Principles—The following principles are an integral part of this practice and are intended to be referred to in resolving any ambiguity or exercising such discretion as is accorded the user or Phase II Assessor.
Elimination of Uncertainty—No Phase II ESA can eliminate all uncertainty. Furthermore, any sample, either surface or subsurface, taken for chemical testing may or may not be representative of a larger population. Professional judgment and interpretation are inherent in the process, and even when exercised in accordance with objective scientific principles, uncertainty is inevitable. Additional assessment beyond that which was reasonably undertaken may reduce the uncertainty.
Failure to Detect—Even when Phase II ESA work is executed competently and in accordance with this practice, it must be recognized that certain conditions present especially difficult target analyte detection problems. Such conditions may include, but are not limited to, complex geological settings, unusual or generally poorly understood behavior and fate characteristics of certain substances, complex, discontinuous, random, or spotty distributions of existing target analytes, physical impediments to investigation imposed by the location of utilities and other man-made objects, and the inherent limitations of assessment technologies.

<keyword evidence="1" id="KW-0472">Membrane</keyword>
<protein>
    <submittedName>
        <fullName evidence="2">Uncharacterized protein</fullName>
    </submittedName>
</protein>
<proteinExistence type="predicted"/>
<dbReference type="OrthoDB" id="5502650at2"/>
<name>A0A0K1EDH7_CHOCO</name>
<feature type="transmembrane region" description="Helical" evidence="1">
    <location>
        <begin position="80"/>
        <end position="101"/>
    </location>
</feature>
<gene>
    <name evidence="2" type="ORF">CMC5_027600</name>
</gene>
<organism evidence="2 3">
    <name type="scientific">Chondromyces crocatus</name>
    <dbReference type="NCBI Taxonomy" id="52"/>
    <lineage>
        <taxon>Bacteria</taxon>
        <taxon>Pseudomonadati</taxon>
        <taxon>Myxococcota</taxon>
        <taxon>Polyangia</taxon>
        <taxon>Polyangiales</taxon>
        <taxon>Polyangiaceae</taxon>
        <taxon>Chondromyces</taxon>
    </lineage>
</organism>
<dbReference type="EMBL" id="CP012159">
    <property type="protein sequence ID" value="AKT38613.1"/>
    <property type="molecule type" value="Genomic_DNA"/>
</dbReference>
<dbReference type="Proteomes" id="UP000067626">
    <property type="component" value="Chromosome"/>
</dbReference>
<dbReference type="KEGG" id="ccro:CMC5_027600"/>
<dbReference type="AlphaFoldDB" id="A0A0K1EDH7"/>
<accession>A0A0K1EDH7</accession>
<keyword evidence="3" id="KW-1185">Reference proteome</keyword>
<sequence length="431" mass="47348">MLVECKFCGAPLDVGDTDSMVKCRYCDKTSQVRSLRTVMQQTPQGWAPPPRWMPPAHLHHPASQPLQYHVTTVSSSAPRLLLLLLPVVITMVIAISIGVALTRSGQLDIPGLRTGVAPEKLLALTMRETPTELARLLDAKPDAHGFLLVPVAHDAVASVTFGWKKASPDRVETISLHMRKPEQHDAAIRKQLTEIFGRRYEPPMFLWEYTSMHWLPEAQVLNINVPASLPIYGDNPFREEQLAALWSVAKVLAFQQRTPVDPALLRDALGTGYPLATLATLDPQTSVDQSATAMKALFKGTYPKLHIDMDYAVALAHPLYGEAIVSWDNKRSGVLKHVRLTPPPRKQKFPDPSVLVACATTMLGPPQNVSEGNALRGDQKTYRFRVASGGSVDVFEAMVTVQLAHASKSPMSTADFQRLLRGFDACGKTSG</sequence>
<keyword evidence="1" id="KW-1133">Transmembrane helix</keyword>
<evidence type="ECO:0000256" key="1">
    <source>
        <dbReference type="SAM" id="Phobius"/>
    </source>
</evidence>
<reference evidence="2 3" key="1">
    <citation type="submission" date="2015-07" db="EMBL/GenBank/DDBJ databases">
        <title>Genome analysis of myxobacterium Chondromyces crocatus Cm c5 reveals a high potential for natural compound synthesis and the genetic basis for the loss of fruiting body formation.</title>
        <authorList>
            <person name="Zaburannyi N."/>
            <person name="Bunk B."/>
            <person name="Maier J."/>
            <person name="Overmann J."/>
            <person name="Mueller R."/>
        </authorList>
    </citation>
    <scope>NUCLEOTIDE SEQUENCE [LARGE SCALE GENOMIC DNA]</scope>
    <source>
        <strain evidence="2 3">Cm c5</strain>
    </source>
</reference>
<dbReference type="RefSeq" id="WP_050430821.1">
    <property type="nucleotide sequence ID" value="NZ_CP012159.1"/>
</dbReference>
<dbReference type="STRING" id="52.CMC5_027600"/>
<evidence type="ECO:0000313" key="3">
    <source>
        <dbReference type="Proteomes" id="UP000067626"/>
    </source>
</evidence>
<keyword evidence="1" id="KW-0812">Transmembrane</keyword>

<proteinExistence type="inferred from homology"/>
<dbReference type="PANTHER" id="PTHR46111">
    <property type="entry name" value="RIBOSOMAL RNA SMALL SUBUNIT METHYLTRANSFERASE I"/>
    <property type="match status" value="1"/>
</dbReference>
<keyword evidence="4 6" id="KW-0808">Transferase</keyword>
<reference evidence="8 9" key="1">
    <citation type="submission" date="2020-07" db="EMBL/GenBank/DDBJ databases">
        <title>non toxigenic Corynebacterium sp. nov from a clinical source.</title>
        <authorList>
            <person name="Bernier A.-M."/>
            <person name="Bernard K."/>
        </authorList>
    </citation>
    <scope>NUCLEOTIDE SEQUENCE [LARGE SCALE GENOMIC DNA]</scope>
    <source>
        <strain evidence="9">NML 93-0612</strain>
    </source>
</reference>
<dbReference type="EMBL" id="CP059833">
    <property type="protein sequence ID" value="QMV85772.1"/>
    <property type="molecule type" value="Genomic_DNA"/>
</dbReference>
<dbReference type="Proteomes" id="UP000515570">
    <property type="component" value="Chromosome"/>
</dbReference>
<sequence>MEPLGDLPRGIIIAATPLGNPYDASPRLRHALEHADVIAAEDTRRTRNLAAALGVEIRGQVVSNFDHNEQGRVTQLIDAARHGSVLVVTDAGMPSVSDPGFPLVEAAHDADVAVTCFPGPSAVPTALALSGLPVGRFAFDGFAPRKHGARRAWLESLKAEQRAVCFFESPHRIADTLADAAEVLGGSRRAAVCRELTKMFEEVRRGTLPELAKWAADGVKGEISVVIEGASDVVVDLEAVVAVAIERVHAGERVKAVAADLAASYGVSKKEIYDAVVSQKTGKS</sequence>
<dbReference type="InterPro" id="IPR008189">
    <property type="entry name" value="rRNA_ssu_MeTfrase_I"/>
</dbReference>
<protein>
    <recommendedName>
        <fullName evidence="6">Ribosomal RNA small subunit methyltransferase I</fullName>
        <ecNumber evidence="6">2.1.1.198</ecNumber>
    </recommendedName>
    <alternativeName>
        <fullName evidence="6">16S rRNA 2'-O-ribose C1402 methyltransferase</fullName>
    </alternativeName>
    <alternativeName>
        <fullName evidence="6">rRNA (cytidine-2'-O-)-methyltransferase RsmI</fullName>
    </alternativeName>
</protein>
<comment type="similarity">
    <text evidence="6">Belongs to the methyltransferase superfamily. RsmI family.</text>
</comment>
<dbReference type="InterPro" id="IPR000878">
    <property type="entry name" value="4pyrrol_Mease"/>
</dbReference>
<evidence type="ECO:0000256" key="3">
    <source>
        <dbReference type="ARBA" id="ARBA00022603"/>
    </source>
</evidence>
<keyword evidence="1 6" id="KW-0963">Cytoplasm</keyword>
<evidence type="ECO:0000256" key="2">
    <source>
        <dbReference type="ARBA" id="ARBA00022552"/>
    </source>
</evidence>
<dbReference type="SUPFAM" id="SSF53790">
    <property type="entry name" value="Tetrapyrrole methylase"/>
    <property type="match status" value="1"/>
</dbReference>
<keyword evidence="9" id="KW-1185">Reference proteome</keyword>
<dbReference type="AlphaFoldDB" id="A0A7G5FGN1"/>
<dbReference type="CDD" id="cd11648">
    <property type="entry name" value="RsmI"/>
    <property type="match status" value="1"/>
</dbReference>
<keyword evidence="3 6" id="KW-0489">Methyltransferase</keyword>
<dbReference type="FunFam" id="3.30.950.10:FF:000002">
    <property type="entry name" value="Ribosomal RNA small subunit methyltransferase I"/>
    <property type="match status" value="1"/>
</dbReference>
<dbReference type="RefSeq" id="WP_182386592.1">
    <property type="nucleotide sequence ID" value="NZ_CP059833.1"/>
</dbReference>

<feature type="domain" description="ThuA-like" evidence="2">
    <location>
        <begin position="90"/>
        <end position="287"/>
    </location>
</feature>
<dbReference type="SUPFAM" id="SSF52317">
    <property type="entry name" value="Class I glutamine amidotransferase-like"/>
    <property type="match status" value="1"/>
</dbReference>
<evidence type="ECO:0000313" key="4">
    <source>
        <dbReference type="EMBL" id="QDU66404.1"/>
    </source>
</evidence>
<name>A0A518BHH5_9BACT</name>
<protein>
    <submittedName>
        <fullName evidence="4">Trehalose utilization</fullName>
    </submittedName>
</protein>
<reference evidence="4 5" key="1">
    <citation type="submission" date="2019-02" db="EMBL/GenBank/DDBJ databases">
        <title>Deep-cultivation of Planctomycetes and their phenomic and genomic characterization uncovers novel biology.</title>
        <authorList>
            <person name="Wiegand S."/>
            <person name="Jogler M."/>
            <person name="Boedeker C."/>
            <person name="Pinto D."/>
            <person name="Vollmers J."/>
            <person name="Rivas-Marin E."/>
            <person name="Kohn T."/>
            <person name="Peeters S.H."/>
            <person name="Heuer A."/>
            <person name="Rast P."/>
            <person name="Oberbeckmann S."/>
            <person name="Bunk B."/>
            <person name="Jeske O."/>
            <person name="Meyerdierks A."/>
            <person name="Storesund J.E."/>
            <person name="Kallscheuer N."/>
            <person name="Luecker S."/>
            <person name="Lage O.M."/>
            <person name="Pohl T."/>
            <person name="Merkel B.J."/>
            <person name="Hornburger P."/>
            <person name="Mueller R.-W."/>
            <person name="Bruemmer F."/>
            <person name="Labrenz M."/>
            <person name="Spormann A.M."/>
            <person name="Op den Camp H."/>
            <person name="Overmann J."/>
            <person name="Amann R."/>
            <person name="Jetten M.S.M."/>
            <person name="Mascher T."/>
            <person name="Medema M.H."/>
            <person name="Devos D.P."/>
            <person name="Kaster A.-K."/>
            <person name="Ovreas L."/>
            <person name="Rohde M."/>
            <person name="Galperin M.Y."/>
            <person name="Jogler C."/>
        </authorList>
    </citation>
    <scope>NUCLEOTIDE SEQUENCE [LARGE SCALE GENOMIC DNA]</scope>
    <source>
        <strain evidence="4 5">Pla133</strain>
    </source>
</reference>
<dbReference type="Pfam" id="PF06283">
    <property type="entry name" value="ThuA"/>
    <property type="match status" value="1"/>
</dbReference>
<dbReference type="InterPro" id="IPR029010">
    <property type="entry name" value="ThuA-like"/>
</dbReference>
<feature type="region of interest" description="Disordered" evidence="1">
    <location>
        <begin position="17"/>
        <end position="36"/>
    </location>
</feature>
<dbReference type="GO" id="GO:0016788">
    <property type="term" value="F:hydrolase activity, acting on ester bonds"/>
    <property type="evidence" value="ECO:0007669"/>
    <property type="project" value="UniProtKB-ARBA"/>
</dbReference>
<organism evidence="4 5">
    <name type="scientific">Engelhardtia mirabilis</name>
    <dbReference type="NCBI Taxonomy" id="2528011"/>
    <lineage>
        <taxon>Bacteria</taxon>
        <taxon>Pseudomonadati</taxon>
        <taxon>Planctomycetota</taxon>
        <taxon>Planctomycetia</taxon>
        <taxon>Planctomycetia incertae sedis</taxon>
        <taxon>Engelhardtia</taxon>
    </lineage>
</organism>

Limitations of Information—The effectiveness of a Phase II ESA may be compromised by limitations or defects in the information used to define the objectives and scope of the investigation, including inability to obtain information concerning historic site uses or prior site assessment activities despite the efforts of the user and Phase II Assessor to obtain such information in accordance with 5.1.3.
Chemical Analysis Error—Chemical testing methods have inherent uncertainties and limitations. The Phase II Assessor shall build quality control and quality assurance measures into the assessment, as outlined in Section 7. The Phase II Assessor should require the laboratory to report any potential or actual problems experienced, or nonroutine events which may have occurred during the testing, so that such problems can be considered in evaluating the data. The Phase II Assessor should subsequently identify such problems in any reports or documentation provided to the user. Any laboratory utilized for chemical testing shall be accredited in accordance with applicable state requirements.
Level of Assessment—Phase II ESAs do not generally require an exhaustive assessment of environmental conditions on a property. There is a point at which the cost of information obtained and the time required to obtain it outweigh the benefit of the information and, in the context of private transactions and contractual responsibilities, may become a material detriment to the orderly conduct of business. If the presence of target analytes is confirmed on a property, the extent of further assessment is a function of the degree of confidence required and the degree of uncertainty acceptable in relation to the objectives of the assessment.
Comparison With Subsequent Inquiry—The justification and adequacy of the findings of a Phase II ESA in light of the findings of a subsequent inquiry should be evaluated based on the reasonableness of judgments made at the time and under the circumstances in which they were made.